By Philippe Coquerand
Edited for online by Tobi Loftus
Reality TV show Married At First Sight rocked television ratings around the country on Monday night, so much so it was given an encore screen on Tuesday night.
The first episode was viewed by 1.134 million viewers and was developed in 2014.
It was based around a scientific experiment to see how long staged marriages can last.
Based on reality shows The Bachelor and The Bachelorette, the concept is simple – each contestant is paired up based on gender, characteristics, hobbies and interests and then meet for the first time at the altar.
University of Queensland School of Psychology PHD Candidate James Sherlock says it is difficult to predict whether or not arranged marriages do work.
“There are plenty of arranged marriages that do work out in Asian cultures,” Mr Sherlock said.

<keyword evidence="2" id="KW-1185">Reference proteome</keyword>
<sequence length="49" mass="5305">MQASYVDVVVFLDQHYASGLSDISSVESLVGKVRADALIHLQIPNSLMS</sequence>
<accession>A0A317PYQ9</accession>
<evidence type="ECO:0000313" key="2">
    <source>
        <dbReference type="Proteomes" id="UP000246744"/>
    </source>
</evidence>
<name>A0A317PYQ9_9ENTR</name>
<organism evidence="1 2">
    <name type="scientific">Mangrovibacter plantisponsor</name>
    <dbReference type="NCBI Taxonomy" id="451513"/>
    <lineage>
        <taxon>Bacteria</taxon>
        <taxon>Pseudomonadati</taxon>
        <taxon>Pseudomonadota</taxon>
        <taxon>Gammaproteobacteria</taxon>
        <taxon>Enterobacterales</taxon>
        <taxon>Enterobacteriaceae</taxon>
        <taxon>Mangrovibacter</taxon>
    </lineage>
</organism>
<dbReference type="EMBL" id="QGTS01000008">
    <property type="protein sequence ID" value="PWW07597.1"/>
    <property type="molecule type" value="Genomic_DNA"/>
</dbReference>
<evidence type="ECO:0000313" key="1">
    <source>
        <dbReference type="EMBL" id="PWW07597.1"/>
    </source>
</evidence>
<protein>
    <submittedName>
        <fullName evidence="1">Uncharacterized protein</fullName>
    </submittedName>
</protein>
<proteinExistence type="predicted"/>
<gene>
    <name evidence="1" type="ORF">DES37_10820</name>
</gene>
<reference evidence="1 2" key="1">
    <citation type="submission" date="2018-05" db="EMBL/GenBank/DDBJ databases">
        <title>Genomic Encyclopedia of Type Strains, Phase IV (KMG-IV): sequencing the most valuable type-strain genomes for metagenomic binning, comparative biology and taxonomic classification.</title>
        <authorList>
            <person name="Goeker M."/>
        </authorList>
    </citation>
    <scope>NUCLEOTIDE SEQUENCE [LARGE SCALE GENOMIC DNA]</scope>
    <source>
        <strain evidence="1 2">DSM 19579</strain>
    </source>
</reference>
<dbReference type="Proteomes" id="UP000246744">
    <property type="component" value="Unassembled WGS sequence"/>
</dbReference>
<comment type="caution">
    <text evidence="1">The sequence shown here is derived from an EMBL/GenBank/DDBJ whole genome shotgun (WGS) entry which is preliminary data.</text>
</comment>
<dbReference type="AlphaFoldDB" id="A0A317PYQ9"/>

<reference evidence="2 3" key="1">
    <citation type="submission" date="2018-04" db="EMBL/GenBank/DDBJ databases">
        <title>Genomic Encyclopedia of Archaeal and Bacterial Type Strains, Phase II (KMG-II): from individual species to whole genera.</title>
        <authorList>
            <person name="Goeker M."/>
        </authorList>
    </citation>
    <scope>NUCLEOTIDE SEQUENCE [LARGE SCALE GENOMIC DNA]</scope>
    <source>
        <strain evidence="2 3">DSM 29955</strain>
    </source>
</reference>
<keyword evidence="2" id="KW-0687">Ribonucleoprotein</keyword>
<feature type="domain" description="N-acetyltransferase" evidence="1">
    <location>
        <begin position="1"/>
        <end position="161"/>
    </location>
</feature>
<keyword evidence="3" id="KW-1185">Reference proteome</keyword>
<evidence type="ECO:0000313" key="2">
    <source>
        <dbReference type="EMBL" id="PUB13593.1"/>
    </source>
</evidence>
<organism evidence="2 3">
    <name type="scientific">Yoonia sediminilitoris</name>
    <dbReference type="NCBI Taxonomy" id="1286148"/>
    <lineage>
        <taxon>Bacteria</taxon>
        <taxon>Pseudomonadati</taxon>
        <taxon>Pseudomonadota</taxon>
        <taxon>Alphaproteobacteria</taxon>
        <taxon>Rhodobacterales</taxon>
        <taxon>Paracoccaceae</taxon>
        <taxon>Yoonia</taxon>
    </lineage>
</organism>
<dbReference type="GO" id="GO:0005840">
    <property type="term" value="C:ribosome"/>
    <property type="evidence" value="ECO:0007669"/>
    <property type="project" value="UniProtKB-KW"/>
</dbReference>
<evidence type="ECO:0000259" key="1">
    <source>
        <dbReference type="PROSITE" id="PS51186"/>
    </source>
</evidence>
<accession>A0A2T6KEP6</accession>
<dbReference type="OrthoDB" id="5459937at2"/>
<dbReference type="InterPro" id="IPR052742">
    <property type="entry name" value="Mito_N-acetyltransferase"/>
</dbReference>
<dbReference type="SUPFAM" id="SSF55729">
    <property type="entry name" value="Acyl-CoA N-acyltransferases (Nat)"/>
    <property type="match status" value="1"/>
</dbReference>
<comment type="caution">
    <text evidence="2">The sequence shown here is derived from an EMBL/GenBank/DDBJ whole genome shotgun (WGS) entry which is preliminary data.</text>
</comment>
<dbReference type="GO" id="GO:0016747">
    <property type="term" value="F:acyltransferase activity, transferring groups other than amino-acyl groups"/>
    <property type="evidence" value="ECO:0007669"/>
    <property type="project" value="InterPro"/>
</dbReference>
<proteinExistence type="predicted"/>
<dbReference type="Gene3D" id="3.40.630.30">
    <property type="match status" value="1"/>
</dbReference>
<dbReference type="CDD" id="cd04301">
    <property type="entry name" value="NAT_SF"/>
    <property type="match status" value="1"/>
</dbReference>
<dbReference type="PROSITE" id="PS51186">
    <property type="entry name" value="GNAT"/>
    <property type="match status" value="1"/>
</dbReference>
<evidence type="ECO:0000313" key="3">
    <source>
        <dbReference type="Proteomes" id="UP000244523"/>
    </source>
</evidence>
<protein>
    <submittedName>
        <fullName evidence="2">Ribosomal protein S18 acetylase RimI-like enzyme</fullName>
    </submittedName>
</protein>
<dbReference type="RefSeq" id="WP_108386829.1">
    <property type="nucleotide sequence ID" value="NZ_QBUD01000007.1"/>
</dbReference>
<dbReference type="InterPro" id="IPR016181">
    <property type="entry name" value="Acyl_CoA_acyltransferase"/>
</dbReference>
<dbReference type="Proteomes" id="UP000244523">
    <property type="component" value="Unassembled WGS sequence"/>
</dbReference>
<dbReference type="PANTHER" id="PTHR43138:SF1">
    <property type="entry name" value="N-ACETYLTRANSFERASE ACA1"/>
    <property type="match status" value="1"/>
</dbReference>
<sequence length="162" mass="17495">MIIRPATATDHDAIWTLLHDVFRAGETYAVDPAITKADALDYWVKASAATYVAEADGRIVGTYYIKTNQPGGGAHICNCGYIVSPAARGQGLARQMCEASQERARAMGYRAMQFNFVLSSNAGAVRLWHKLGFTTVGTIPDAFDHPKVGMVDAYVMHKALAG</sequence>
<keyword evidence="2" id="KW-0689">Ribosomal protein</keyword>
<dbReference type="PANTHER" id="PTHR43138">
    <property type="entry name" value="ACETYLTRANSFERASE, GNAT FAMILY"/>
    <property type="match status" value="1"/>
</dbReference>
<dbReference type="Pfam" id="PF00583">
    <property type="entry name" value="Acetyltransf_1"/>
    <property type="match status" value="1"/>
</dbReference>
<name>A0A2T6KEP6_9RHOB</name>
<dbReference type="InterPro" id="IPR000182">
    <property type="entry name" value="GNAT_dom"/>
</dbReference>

“Whether that is due to actual marital satisfaction or the cultural constraints the couples are finding themselves in it hard to say.”
Marriage celebrant Mary Altintas, who has been marrying couples for 20 years, says the concept is quite interesting.
“Before this show was on air I thought it would be a bit bizarre,” Ms Altintas said.
“I think they’re going to be alright the couples so far.
“Though I wouldn’t recommend it to anyone, like they have not seen the partners before they get married because you don’t know what you’re going to get.”